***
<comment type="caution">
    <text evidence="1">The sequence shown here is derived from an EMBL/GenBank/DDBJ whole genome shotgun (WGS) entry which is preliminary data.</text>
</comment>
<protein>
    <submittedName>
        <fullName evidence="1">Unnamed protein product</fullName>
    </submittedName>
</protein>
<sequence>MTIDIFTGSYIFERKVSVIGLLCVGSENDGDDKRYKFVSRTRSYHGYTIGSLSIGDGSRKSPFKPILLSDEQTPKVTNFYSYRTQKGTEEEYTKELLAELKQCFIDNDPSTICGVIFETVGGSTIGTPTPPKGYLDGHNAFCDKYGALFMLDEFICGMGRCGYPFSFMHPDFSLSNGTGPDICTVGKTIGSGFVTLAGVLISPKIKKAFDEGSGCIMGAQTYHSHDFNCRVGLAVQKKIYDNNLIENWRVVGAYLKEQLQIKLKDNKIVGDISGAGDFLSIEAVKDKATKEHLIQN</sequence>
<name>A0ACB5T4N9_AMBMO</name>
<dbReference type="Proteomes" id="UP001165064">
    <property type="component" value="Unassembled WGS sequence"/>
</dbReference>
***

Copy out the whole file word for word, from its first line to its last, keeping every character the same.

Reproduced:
<comment type="caution">
    <text evidence="1">The sequence shown here is derived from an EMBL/GenBank/DDBJ whole genome shotgun (WGS) entry which is preliminary data.</text>
</comment>
<protein>
    <submittedName>
        <fullName evidence="1">Unnamed protein product</fullName>
    </submittedName>
</protein>
<sequence>MTIDIFTGSYIFERKVSVIGLLCVGSENDGDDKRYKFVSRTRSYHGYTIGSLSIGDGSRKSPFKPILLSDEQTPKVTNFYSYRTQKGTEEEYTKELLAELKQCFIDNDPSTICGVIFETVGGSTIGTPTPPKGYLDGHNAFCDKYGALFMLDEFICGMGRCGYPFSFMHPDFSLSNGTGPDICTVGKTIGSGFVTLAGVLISPKIKKAFDEGSGCIMGAQTYHSHDFNCRVGLAVQKKIYDNNLIENWRVVGAYLKEQLQIKLKDNKIVGDISGAGDFLSIEAVKDKATKEHLIQN</sequence>
<name>A0ACB5T4N9_AMBMO</name>
<dbReference type="Proteomes" id="UP001165064">
    <property type="component" value="Unassembled WGS sequence"/>
</dbReference>